5 Inspirational Paralympians You Have To Watch At Rio | Men's Health Magazine Australia

5 Inspirational Paralympians You Have To Watch At Rio

They’ve had setbacks and challenges, but damned if that’s going to stop them going for gold Bray Stoneham 1 / 5 Curtis McGrath Disability: Double below knee limb loss from bomb explosion in Afghanistan Event at Rio: Paraconoe Career Highlights: ·      Winning the 2014 ICF Para-canoe World Championships almost two years to the day he […]
They’ve had setbacks and challenges, but damned if that’s going to stop them going for gold Bray Stoneham
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Curtis McGrath

Disability: Double below knee limb loss from bomb explosion in Afghanistan

Event at Rio: Paraconoe

Career Highlights:

·      Winning the 2014 ICF Para-canoe World Championships almost two years to the day he lost his legs

·      Representing Australian at the 2014 Invictus Games where he won a silver and bronze in swimming

Curtis McGrath is an Australian paracanoeist. At 24 years old, Curtis was serving as an Australian Army combat engineer in Afghanistan when an improvised device exploded beneath him. The IED explosion caused multiple life threatening injuries, including the loss of his left leg below the knee and his right leg at the knee.

As a white water kayaker in high school, para-canoe was a natural choice. He believes his career highlight so far was making his international debut at the 2014 Canoe Spring World Championships in Moscow, finishing the v1 200m event with a gold medal and a world record.

Curtis is now embarking his journey to represent Australia in Para-canoe at the 2016 Rio Paralympics.

Ellie Cole

Disability: Right leg limb loss from Cancer (age of two)

Event at Rio: Swimming

Career Highlights: Winning gold in the 4×100 medley relay at London 2012

Ellie Cole is an Australian Paralympic swimmer and wheelchair basketball player. At the age of two, Ellie was diagnosed with a rare tumour that was wrapped around the nerves of her legs. After a round of treatment that did not reduce her cancer, the agonizing decision to amputate her legs was made.

As part of her rehabilitation, Ellie started swimming lessons. Though it was expected to take a year to swim in a straight line due to her new body’s reduction, it took the natural born swimmer just two weeks. She regards winning gold in the 4×100 medley relay at London in 2012 as one of the highlights of her career.

She has been selected to represent the Australian swim team at the 2016 Rio de Janeiro Paralympics.

Dylan Alcott

Disability: Paraplegia from operation to remove tumour on his spinal cord

Event at Rio: Wheelchair Tennis

Career Highlights:

·      Winning Paralympic gold at Beijing 2008

·      Making the World All-Star Five at the 2010 World Championships

·      Winning the 2015 Australian Wheelchair Tennis Open

Dylan Alcott is an Australian wheelchair basket baller, wheelchair tennis player and motivational speaker. Born with a tumor wrapped around his spinal cord, Dylan underwent major surgery at three years old, which resulted in paraplegia.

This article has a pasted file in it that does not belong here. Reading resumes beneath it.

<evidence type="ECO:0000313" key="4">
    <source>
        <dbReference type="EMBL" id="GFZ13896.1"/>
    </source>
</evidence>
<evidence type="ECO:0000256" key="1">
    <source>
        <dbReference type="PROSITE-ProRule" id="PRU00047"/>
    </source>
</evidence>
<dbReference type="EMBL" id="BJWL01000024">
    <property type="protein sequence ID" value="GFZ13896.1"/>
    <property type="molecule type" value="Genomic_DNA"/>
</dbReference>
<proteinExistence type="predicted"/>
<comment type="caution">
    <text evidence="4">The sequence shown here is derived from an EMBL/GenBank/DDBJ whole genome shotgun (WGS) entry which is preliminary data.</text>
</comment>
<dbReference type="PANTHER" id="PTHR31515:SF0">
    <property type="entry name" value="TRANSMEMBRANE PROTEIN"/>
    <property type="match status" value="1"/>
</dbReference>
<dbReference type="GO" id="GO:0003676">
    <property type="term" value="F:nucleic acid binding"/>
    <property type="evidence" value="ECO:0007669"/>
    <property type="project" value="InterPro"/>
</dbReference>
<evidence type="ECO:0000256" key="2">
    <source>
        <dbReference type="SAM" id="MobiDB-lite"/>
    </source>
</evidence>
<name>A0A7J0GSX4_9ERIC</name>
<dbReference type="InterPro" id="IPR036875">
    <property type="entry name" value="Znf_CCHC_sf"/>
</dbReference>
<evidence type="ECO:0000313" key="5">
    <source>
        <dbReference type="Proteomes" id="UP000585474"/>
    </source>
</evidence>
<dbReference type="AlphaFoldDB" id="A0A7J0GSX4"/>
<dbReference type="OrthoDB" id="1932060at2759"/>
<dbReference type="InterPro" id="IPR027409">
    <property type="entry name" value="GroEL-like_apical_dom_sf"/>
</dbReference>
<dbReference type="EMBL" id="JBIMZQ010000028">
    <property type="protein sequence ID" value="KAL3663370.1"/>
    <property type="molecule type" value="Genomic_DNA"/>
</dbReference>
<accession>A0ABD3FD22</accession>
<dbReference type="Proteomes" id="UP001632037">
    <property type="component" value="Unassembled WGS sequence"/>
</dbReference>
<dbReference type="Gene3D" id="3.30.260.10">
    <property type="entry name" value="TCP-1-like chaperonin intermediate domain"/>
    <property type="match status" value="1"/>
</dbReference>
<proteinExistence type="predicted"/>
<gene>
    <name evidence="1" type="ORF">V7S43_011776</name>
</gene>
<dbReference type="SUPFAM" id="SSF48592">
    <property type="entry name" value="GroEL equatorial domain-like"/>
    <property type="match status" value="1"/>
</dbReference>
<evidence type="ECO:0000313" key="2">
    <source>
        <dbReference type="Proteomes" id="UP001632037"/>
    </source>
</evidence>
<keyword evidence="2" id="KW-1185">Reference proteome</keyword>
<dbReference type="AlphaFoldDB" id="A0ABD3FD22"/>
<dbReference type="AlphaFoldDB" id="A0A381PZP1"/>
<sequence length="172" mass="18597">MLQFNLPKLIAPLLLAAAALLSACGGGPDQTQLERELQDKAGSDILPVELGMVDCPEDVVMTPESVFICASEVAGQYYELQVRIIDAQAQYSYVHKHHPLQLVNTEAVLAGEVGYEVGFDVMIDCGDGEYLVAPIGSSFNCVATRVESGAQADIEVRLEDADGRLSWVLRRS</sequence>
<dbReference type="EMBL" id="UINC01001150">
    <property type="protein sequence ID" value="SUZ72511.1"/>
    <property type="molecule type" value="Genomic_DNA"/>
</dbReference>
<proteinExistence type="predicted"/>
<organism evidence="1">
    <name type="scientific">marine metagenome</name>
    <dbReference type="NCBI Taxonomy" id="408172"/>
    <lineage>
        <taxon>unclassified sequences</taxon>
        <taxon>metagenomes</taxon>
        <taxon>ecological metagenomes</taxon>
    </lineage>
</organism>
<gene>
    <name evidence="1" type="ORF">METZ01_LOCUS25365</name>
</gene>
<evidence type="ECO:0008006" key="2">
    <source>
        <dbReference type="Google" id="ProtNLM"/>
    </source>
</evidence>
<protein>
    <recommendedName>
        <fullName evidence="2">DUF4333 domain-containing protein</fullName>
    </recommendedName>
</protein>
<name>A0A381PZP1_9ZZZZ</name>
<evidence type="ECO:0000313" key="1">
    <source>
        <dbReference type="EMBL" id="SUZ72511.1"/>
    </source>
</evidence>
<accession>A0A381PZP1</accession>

Currently ranked world number two in his classification, winning Paralympic gold at Beijing in 2008; making the World All-Star Five at the 2010 World Championships; and winning the 2015 Australian Wheelchair Tennis Open are the highlights of his career.

He has been selected to represent Australia in wheelchair tennis at the 2016 Rio Paralympics.

Tiffany Thomas-Kane

Disability: Short Stature (hypochondroplasia) from birth

Event at Rio: Swimming

Career Highlight: Getting selected for the 2015 IPC Swimming World Championships

Tiffany Thomas-Kane is a Paralympic swimmer. Born with hypochondroplasia, a development disorder causing short stature, her specialist told her parents that swimming was a good sport for her to pursue.

Being born with hypochondroplasia did not stop Tiffany at 13 years old to burst into the international swimming scene, when she won gold in the S6 100m breaststroke at the 2015 IPC Swimming World Championships with a world record time of one minute, 34.95 seconds.

She has been selected to represent the Australian Swim Squad at the 2016 Rio Paralympics.

Kurt Fearnley

Disability: Lumbar sacral agenesis (missing lower part of spine) from birth

Event at Rio: Wheelchair Racer

Career Highlight: Winning gold in the Athens and Beijing marathons

Kurt Fearnly is an Australian wheelchair racer. Kurt was born with certain parts of his lower spine and all of his sacrum missing, a disability that made doctors believe he would’ve live longer than a week. Kurt’s steadfast spirit saw him go from pushing his wheelchair at school athletics carnival to pushing his chair the last five kilmometres of the marathon at the 2004 Athens Paralympics on a flat tyre.

One of Kurt’s greatest career highlights is winning gold in the Athens and Beijing marathons.

Before every race, Kurt sticks to drinking a double espresso and a litre of sports drink, and eating a banana as pre-competition routine. He’s hoping his gold medal winning formula stays in handy was he aims to win gold for the marathon at Rio 2016.

By Mens Health Staff

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